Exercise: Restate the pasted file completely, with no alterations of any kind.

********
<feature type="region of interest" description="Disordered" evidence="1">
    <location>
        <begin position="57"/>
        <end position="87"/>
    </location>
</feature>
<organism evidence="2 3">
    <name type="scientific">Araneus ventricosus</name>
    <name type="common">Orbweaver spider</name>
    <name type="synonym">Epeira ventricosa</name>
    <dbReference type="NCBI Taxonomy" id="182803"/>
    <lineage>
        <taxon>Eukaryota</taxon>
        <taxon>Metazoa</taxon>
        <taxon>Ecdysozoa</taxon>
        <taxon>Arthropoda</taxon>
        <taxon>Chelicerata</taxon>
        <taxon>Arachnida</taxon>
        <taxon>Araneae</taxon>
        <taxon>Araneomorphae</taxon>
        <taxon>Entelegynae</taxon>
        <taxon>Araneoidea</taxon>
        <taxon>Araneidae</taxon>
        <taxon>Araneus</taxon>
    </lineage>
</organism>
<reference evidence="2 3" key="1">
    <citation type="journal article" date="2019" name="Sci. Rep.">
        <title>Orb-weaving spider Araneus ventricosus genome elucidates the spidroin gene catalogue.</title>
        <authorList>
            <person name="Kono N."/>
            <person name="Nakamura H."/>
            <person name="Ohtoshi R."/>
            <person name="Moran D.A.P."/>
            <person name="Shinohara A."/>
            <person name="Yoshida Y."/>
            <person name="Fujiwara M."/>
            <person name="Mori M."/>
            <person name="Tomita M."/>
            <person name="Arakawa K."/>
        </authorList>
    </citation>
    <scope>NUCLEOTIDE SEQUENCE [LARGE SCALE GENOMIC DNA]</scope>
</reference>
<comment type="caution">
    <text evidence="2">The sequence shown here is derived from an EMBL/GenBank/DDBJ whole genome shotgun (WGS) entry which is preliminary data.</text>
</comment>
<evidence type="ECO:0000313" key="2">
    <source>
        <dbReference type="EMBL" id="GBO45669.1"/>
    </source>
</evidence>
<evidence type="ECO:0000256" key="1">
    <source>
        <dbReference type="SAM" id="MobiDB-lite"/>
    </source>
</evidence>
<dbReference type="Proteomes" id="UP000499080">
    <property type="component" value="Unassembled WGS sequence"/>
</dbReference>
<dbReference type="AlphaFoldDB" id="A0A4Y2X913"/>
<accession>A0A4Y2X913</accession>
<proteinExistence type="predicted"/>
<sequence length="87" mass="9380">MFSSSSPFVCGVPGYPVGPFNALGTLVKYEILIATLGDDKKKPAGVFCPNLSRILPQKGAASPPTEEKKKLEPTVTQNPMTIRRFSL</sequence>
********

<feature type="region of interest" description="Disordered" evidence="1">
    <location>
        <begin position="57"/>
        <end position="87"/>
    </location>
</feature>
<organism evidence="2 3">
    <name type="scientific">Araneus ventricosus</name>
    <name type="common">Orbweaver spider</name>
    <name type="synonym">Epeira ventricosa</name>
    <dbReference type="NCBI Taxonomy" id="182803"/>
    <lineage>
        <taxon>Eukaryota</taxon>
        <taxon>Metazoa</taxon>
        <taxon>Ecdysozoa</taxon>
        <taxon>Arthropoda</taxon>
        <taxon>Chelicerata</taxon>
        <taxon>Arachnida</taxon>
        <taxon>Araneae</taxon>
        <taxon>Araneomorphae</taxon>
        <taxon>Entelegynae</taxon>
        <taxon>Araneoidea</taxon>
        <taxon>Araneidae</taxon>
        <taxon>Araneus</taxon>
    </lineage>
</organism>
<reference evidence="2 3" key="1">
    <citation type="journal article" date="2019" name="Sci. Rep.">
        <title>Orb-weaving spider Araneus ventricosus genome elucidates the spidroin gene catalogue.</title>
        <authorList>
            <person name="Kono N."/>
            <person name="Nakamura H."/>
            <person name="Ohtoshi R."/>
            <person name="Moran D.A.P."/>
            <person name="Shinohara A."/>
            <person name="Yoshida Y."/>
            <person name="Fujiwara M."/>
            <person name="Mori M."/>
            <person name="Tomita M."/>
            <person name="Arakawa K."/>
        </authorList>
    </citation>
    <scope>NUCLEOTIDE SEQUENCE [LARGE SCALE GENOMIC DNA]</scope>
</reference>
<comment type="caution">
    <text evidence="2">The sequence shown here is derived from an EMBL/GenBank/DDBJ whole genome shotgun (WGS) entry which is preliminary data.</text>
</comment>
<evidence type="ECO:0000313" key="2">
    <source>
        <dbReference type="EMBL" id="GBO45669.1"/>
    </source>
</evidence>
<evidence type="ECO:0000256" key="1">
    <source>
        <dbReference type="SAM" id="MobiDB-lite"/>
    </source>
</evidence>
<dbReference type="Proteomes" id="UP000499080">
    <property type="component" value="Unassembled WGS sequence"/>
</dbReference>
<dbReference type="AlphaFoldDB" id="A0A4Y2X913"/>
<accession>A0A4Y2X913</accession>
<proteinExistence type="predicted"/>
<sequence length="87" mass="9380">MFSSSSPFVCGVPGYPVGPFNALGTLVKYEILIATLGDDKKKPAGVFCPNLSRILPQKGAASPPTEEKKKLEPTVTQNPMTIRRFSL</sequence>